Over the course of four days, we covered a wide range of breads: grissini (crunchy breadsticks), pissaladiere (a kind of southern-French pizza), roasted-potato bread, brioche, baguettes, sourdough bagels and bread, ciabatta, deli rye, and volkornbrot, a German sourdough bread made entirely from rye.
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If that sounds like a lot to cover in four days, well, it was. Though the mood was light, this was no recreational, "come out and bake while sipping on wine" kind of class. We were kept busy throughout. No sooner had I finished one task than we were moving on to the next. There was little if any down time.
The disadvantage of covering such a broad range of breads, I suppose, is that the class was more broad than deep. I left with some gained knowledge, for sure, but we couldn't get too deeply into any one style.
Having said that, I did learn a lot. We did some breads, in the same style, using different pre-ferment starters, so we could compare the results. We also made baguettes using three different types of flour (interestingly, most of us agreed that the all-purpose flour yielded better results than the so-called European- and French-style flours). And the instructors were always on hand to watch us and offer helpful advice on our dough-handling technique.
One of our final assignments was to split up into teams of three to create our own bread recipes. With the help of our instructors, my team came up with a cinnamon raisin bread recipe. I guess we were successful, because my wife loved it and wants me to make it again. I'll post the recipe soon.
Despite the brevity of the course, the final day felt like graduation day. The mood was festive, and the class was capped off by the presentation of certificates of completion. Each of us was also given a brotform/banneton (bread proofing bowl), and a sourdough starter to take home with us. As a bonus, the staff prepared a to-die-for chocolate cake in honor of that day's birthday of one of my classmates.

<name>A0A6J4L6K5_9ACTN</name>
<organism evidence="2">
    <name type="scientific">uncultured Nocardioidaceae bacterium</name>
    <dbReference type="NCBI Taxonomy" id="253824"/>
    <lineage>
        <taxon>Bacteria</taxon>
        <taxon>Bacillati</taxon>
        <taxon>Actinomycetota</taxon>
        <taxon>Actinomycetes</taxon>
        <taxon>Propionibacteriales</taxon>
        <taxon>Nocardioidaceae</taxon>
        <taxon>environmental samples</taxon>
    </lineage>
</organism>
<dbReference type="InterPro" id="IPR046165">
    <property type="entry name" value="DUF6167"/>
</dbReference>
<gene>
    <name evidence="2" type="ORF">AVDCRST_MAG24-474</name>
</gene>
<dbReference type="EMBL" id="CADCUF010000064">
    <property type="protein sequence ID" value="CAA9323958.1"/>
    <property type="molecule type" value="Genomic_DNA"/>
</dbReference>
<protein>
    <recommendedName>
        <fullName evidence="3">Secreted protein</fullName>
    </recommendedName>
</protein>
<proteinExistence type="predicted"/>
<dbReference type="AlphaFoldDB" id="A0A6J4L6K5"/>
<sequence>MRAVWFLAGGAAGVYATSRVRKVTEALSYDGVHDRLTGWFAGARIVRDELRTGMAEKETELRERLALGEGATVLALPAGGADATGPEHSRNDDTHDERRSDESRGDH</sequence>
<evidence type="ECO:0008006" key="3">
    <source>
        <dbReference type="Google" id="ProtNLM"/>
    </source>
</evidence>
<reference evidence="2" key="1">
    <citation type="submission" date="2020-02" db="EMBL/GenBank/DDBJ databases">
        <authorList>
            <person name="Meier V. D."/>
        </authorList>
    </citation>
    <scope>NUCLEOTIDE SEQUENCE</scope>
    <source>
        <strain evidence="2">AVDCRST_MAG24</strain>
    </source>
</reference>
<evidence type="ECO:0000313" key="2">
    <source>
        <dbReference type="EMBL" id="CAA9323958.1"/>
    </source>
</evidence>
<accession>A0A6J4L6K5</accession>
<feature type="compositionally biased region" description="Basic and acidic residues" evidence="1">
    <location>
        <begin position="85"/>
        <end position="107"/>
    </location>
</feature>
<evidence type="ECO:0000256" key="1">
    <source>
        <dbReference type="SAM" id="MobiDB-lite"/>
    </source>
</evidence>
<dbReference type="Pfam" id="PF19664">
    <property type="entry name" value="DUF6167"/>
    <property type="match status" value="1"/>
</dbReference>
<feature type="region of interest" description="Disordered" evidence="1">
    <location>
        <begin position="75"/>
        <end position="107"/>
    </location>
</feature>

The cake and banneton were not the only freebies, though. Every night, I returned to our condo with several loaves of bread, far more than we could possibly eat. of breadsticks. I was so overwhelmed that one night my daughter and I went around knocking on doors and giving bread away to our neighbors. We ran into one family a couple of nights later in Stowe who thanked me effusively for the bread, so that made me feel good. What we couldn't eat or give away, I mostly wrapped and froze. Some I gave away after we got home.
I'd be seriously remiss if I neglected to make special mention of our instructors, Amber, Jessica and Sharon (there were at least a couple of others assisting, but those were our primary instructors - my apologies to the others for not thanking them by name). They were terrific, and did remarkably well at imparting their knowledge, keeping the mood light, and answering frequent questions. I can't say enough about them. I was especially grateful to have them spend time with me, individually, to help me improve my bread-baking techniques, from kneading wet dough to shaping loaves, to the proper way to slash the top of a baguette. And without their assistance in formulating a recipe, I probably wouldn't want to pass on our cinnamon raisin bread recipe.
Finally, let me say a word or two about my classmates. We had quite an interesting mix, from my teammates, science-teacher Dave and car-dealer Frank, to the student who rode for hours on her bike each day back and forth to the ladies who came up from the deep South together. I haven't mentioned them all, and we covered quite a spectrum, but they were a great bunch. With all its various ingredients, a dough might make a good metaphor.
If you're interested in going yourself, know that baking classes at King Arthur aren't exactly cheap. This four-day class cost $475. But if you're really into baking, they're well worth it. You're getting intensive training, the use of their world-class facilities, the benefit of their instructors' expertise, a few freebies to take home, and some great memories. I'm not sure if or when the opportunity will again arise, but I'd love to go back.

King Arthur Baking Education Center
135 US Route 5 South
Norwich, Vermont 05055

phone: 802 649 3361
fax: 802 649 3365
email: bakers@​

Monday–Sunday 7:30am to 6:00pm
Closed New Year's Day, Easter Sunday, Independence Day, Thanksgiving Day, and Christmas Day